G. Gordon Liddy, 1930–2021
I USED TO work in a bullpen-type office environment producing a weekly newspaper, and the best thing to help the stress and time go by was listening to the radio and mixtapes and stuff. The department would take turns with the music, letting everybody take a turn as the Selector, and sometimes folks would record TV shows and movies, things like The Simpsons, Raising Arizona, and Monty Python movies, which work really well as sound-only entertainment.
This was in the time of the wacky Morning Zoo-type shows and “shock jocks,” and one of the talk stations I’d listen to, WJFK-AM 1300, a repeater of the FM station in Washington, started what seemed like a stunt, a midday talk show, 11 a.m to 3 p.m. (a very low-expectations part of a commercial-radio broadcast day, ratings-wise) featuring disgraced government employee and convicted felon G. Gordon Liddy. On his broadcast, G. Gordon Liddy revealed to us that he detested his first name, George. He also told us that he graduated from Fordham University, became a patent attorney, worked for the Federal Bureau of Investigation under J. Edgar Hoover, and eventually became part of the administration of President of the United States Richard Milhous Nixon, serving in the Campaign to Re-Elect the President, celebrated by the press and lefties everywhere as C.R.E.E.P. He got busted for fucking up the supervision of a burglary of the Washington DC offices of the Democratic Party in the Watergate Hotel office complex. He refused to rat anybody out, so he did about 52 months in prison. That stuff toward the end I already knew, but he told it anyway.
Sometimes he opened by introducing the show over the theme from Miami Vice (he had a gig as a recurring paramilitary drug-lord character, another casting stunt using his notorious semi-celebrity status), saying it was being broadcast from within an “eight-lane death strip surrounding Washington, D.C.” Then Mr. Liddy, “The G-Man” would share his opinions about the criminal justice system, and frequently about the prison guards: they don’t “guard” anything, they are Correctional Officers, or “CO’s,” and they are one of two types of people in prison, the first type being Convicts—not “prisoners,” mind you—who are there against their will. The CO’s, the second type, of their own volition walk into prison every day, and therefore they are dumb and despicable. Gordon Liddy was a Republican, and he was all for Law & Order.
He also talked about how somebody sweated him in jail one time, so he broke the guy’s knee. He’d discuss his love of firearms and gun control (i.e., hit what you aim at), in this weird, staccato-nasal delivery, not unlike the voice of Don Adams from the cartoon Tennessee Tuxedo, which made him sort of a natural for AM radio. It was unnecessary, but that high-frequency tone of his cut through the air in the manner of old-timey radio announcers, so the show was sort of a stunt, but he got the gig because somebody thought it might pay off.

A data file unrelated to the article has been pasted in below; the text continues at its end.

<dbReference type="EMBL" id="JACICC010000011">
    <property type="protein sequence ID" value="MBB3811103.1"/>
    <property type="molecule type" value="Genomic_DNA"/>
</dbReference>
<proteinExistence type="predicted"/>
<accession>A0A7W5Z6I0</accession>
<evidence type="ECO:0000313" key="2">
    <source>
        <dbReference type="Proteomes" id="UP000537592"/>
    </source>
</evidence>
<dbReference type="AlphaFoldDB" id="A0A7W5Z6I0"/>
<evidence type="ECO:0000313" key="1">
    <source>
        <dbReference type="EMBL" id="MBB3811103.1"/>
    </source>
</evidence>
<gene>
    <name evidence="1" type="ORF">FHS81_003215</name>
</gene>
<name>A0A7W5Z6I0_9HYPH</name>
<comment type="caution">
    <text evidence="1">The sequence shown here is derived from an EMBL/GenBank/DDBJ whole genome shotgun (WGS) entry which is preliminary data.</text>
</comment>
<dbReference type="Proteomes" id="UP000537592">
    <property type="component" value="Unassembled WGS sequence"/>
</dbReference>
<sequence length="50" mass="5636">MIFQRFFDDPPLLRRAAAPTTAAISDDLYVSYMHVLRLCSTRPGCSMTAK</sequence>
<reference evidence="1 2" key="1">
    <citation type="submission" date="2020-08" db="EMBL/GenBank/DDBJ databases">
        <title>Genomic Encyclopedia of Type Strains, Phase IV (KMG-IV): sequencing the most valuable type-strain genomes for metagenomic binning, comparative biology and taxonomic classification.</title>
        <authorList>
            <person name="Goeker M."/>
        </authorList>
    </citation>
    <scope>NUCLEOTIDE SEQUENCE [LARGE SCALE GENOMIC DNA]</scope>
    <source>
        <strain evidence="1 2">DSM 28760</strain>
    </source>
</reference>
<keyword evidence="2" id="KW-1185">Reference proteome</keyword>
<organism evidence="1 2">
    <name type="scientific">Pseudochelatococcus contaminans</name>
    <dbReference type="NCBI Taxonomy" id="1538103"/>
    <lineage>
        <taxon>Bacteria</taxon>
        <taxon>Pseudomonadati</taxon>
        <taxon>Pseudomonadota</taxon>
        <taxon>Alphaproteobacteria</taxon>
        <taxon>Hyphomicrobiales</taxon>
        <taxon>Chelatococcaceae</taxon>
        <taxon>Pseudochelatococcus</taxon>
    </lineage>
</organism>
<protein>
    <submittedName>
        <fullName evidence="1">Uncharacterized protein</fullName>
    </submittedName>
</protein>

I got tired of the show almost immediately because he’d cycle through all the above stuff, FBI, Nixon, John Dean is a rat, etc., and then he’d go off on tangents about the size of his testicles and how he couldn’t wear short pants. Then he’d take calls from haters and sycophants, and that was boring, especially the fans. He’d give a lotta advice about how to fuck people up in a fight, and it was hard to not take him as an overcompensating tough guy, but he def seemed crazy.
As the show aged he sorta ran out of shit to say, so he’d start reading articles and op-eds out of the Washington Times, which was hilarious radio, the rattling of papers and the monotonous, stumbling, unrehearsed text-reads. Since he hated the Washington Post, on account of reporters Woodward and Bernstein basically putting him in jail with their Watergate scoop, he’d do a bit where if he had to say the name of the paper, they’d bleep it like he said the F-word. The Washington BLEEP.
The show compelled me to read Will, his autobiography, as in “Triumph of the,” no kidding, he talked about his fascination with Hitler in his book, and it’s impossible to forget the opener, where he recreates his abject fear of a massive phallic symbol, an overflight of the dirigible the USS Akron, flying over his childhood home in Hoboken, N.J. Then he described trapping a rat and cooking its heart to conquer Fear, hoo boy.
The reports of his death said it was from Parkinson’s, so I guess there isn’t any record of his thoughts on the fascist regime we recently experienced. G. Gordon would frequently announce on his show that he planned on living to 120, the “design limit” of the human body or something like that, so checking out at 90 wasn’t in his plan, but he probably also didn’t plan on being best known as a shitty burglar, either, so we’ll see him on the other side.